Before alarm clocks (or for those who couldn’t afford them), people in some manufacturing cities in Britain used to be paid to go around town and tap on people’s windows with a bamboo pole. .
Is that a job you’d like to have? Was there a similar job in Japan in the past? Do a little research and see what you can find.
*Just a little warning that in U.S. English, the term “knock up” means something completely different, so just be careful. See this movie for more about that.
School supplies = notebooks and pens, tablets and smartphones, and Batman costumes.
“New research finds that kids aged 4-6 perform better during boring tasks when dressed as Batman” (from the World Economic Forum)
I’d be willing to bet it works for older students, and is not limited to Batman. Time to stock up on Doraemon and Anpanman costumes?
There’s so much to notice and comment on in this short video, made by Jim Henson for IBM back in 1967. Yes, the same Jim Henson who created the Muppets. This video was made two years before Sesame Street debuted on TV.
A few things I thought while watching this:
- I wonder if Henson intended to make the people seem robotic in their delivery.
- When the types of professions are listed, why is it that the only profession represented by a woman is teacher?
- Did IBM not think that this video seemed a bit insidious?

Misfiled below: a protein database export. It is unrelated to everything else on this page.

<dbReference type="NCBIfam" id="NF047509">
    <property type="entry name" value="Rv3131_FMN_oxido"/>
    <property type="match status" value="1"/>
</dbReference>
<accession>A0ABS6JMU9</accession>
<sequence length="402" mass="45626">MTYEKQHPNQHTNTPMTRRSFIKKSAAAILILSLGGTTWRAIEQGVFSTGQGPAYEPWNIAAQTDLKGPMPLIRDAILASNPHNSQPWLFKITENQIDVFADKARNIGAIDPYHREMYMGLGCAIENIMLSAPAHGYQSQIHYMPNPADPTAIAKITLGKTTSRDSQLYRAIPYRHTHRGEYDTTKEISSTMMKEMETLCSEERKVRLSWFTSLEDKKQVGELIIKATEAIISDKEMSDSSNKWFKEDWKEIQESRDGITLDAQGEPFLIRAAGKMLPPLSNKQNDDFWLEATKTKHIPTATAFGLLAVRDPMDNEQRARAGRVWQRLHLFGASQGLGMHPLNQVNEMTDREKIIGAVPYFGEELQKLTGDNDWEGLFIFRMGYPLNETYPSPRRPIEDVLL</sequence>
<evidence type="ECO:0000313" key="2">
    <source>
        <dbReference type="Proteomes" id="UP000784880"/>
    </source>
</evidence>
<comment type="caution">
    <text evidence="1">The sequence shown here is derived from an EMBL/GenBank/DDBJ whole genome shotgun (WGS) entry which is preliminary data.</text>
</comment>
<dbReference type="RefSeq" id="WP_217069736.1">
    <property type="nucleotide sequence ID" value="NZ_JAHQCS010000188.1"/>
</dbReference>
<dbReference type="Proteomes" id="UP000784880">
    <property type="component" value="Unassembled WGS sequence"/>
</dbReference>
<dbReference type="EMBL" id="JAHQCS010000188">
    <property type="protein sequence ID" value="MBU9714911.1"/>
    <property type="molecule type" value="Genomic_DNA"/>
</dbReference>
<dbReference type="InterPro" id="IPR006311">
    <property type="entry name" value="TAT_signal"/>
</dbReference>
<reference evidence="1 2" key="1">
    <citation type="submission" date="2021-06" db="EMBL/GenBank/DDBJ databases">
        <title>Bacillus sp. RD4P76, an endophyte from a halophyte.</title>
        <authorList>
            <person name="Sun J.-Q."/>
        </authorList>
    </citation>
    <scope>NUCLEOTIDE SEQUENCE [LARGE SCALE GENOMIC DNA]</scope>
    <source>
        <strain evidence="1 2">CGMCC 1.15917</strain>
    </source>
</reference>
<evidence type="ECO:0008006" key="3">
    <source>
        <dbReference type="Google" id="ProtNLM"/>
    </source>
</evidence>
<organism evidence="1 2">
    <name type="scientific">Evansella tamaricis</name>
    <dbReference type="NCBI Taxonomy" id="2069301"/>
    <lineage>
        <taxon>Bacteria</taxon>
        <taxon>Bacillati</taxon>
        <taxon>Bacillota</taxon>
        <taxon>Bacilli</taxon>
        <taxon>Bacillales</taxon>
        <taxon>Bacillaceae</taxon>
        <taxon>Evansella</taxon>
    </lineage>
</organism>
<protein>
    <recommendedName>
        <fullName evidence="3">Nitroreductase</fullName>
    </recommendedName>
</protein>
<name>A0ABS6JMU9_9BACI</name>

Read a little more about this video: “Jim Henson Wanted to Free Us From Paperwork” (from Atlas Obscura)
And the video has an IMDb page.
Two things I found that I hope will inspire students as we move into longer research projects in many classes. You can be more than you think you can; you can do more than you think you can. Be curious.
From Open Culture: Leonardo da Vinci’s “To Do” list is amazing. At first it might make you feel lazy, even if you’re as busy as I think you all are. But I hope it also inspires. His intellectual curiosity is boundless. And he knows what he knows and what he doesn’t know, and he’s not afraid to ask experts. I want you to do the same.
From Mental Floss: 8 musicians who are brilliant in other fields, too. Talk about “renaissance men”! (I do wish they’d highlight some women in this list, too. Maybe that can be a research project idea for someone? Find some female musicians or athletes and also scientists, for example).
Anyway, these men continue to write and play music, while at the same time studying other things.
This is Brian May, the guitarist from Queen. 10 years ago he got his PhD, and he’s since written two books about space and helped NASA when they sent a probe to Pluto.
This is the lead singer/songwriter of The Offspring (remember them? Saw them in concert in Tokyo ages ago). He just got a PhD in molecular biology and he’s doing research into HIV and AIDS.